1. Peel away the plastic liner covering the sticky part of the strips.
  2. Place the gel side of the strips against your teeth.
  3. Leave the strips in place for the instructed time. Depending on the product, this can range between 5 and 60 minutes.
  4. Remove and discard the strips after the allotted time.

After Application

After applying and disposing of the strips, gently brush and floss your teeth.

You can also eat and drink whenever you like, but avoid food and beverages that can stain your teeth, such as:3

  • Wine
  • Tea
  • Coffee
  • Foods and drinks with artificial dyes
  • Chocolate
  • Soda

Common Side Effects 

The two most common side effects of whitening strips are tooth sensitivity and gum inflammation. 

Research has found these effects are more likely when using products with a higher peroxide concentration.4 Side effects are, however, almost always mild and temporary. Whitening strips will not have a permanent adverse impact on your oral health.

You can alleviate and prevent tooth sensitivity symptoms by:

  • Brushing your teeth with a soft-bristled brush
  • Using a toothpaste for sensitive teeth
  • Limiting acidic foods and beverages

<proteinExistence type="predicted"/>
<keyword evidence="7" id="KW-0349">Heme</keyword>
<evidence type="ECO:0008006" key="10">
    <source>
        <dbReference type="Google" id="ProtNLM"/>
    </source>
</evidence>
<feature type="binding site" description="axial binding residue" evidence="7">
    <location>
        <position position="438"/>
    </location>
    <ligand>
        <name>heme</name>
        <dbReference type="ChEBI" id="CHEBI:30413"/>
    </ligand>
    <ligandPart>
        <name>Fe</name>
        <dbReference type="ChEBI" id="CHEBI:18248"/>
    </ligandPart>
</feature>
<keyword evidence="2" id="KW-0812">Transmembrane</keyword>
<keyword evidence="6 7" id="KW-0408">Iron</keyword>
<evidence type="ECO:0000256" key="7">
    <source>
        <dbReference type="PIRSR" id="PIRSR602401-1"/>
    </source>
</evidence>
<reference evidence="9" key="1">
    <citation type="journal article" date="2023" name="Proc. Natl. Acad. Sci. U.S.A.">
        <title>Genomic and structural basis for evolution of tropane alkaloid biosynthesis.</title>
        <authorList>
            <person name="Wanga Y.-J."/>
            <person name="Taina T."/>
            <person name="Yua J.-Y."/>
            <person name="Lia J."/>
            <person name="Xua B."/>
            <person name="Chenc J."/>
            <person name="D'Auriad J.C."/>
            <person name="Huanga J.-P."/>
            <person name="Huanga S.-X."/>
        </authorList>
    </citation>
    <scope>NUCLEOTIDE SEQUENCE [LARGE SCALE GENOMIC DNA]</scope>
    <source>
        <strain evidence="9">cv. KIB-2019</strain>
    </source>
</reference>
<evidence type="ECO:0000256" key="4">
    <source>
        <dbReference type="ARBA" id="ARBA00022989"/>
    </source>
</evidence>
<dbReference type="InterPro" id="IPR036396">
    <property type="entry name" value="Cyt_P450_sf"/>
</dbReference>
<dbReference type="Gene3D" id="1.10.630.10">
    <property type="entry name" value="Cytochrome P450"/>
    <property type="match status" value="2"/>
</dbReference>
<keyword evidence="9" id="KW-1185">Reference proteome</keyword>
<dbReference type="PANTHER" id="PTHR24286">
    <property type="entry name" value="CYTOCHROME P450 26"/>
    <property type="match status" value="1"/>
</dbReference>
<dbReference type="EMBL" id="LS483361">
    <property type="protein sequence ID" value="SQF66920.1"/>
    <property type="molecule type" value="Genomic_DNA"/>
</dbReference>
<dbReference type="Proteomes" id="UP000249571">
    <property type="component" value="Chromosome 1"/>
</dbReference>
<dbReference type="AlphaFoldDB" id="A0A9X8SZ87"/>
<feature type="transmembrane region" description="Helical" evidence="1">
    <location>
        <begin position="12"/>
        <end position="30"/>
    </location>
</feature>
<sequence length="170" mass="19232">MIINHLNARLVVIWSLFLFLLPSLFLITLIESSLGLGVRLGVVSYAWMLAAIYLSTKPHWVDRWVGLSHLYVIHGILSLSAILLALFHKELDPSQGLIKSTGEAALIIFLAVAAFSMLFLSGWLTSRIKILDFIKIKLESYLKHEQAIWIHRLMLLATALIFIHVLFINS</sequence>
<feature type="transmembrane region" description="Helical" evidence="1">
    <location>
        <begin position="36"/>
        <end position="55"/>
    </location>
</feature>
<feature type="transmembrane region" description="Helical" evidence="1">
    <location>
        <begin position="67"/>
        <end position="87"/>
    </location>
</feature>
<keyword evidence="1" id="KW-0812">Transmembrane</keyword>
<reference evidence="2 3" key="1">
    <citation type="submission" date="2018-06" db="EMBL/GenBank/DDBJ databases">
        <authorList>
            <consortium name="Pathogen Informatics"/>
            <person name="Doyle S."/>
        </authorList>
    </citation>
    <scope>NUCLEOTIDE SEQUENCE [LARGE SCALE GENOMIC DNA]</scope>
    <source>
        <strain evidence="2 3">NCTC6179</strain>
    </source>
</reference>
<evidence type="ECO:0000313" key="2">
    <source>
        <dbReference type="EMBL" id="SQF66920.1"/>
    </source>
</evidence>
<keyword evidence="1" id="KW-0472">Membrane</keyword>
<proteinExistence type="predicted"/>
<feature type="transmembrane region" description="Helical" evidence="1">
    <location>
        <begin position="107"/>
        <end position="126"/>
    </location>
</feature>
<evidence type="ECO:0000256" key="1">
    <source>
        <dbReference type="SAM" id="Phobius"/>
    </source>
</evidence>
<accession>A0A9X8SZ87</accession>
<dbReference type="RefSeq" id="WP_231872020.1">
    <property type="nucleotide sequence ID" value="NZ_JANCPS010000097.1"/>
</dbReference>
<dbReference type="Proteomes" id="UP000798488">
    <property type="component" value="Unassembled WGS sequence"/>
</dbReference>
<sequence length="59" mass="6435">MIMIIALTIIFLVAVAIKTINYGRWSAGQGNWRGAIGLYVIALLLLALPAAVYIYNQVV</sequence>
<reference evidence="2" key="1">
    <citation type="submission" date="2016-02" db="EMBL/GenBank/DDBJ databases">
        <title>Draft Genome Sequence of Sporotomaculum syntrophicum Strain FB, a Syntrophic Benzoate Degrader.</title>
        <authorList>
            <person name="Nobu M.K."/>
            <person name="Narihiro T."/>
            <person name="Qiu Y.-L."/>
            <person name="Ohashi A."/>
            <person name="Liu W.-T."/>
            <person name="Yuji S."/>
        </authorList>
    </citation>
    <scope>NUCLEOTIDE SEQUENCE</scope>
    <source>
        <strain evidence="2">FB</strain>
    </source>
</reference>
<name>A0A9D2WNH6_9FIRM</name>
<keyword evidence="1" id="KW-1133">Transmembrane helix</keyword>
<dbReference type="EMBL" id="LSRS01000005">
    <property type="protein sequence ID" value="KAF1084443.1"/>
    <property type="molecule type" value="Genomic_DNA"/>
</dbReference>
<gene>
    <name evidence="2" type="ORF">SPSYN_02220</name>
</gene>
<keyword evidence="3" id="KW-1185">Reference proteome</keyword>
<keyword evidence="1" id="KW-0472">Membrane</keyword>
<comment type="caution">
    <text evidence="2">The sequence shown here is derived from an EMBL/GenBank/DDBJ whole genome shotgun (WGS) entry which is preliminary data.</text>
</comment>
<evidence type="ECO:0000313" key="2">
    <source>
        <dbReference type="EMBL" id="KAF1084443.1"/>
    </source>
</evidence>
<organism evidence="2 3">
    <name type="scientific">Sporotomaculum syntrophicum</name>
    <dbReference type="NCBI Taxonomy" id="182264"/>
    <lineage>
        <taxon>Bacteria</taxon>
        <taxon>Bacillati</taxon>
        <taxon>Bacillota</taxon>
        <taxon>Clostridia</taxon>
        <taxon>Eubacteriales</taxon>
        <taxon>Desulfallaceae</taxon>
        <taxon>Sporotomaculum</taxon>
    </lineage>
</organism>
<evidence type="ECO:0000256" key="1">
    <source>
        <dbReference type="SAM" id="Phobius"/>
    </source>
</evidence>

If you have swollen gums or gum inflammation, you can also:

  • Rinse with salt water
  • Apply warm or cold compresses to the gums
  • Drink water to stimulate saliva production
  • Avoid alcohol, tobacco, and strong mouthwashes

Make a dentist appointment if symptoms worsen or do not go away over time. Always consult a dental professional before starting an at-home whitening regimen. They will help you decide which treatment is best for you.

Other Tips for Using Teeth Whitening Strips

Here are some additional best practices to keep in mind while using whitening strips:

  • Be consistent – follow the product instructions. Don’t skip a day if you’re supposed to apply them daily. Always leave them on for the recommended length of time.
  • Apply the strips carefully – cover as much of your teeth as possible when applying the strips. This will help them whiten evenly.
  • Practice good oral hygiene – continue your usual dental hygiene regime while whitening. Brush twice daily and floss every day.

Here’s what not to do while using whitening strips:

  • Don’t overuse – using strips beyond the recommended time can cause adverse effects. If you don’t see results, consult your dentist. 
  • Don’t apply them to your gums – avoid overlapping the strips with your gums. Direct contact with the gums can increase gum inflammation. Cut your strips down to size if needed.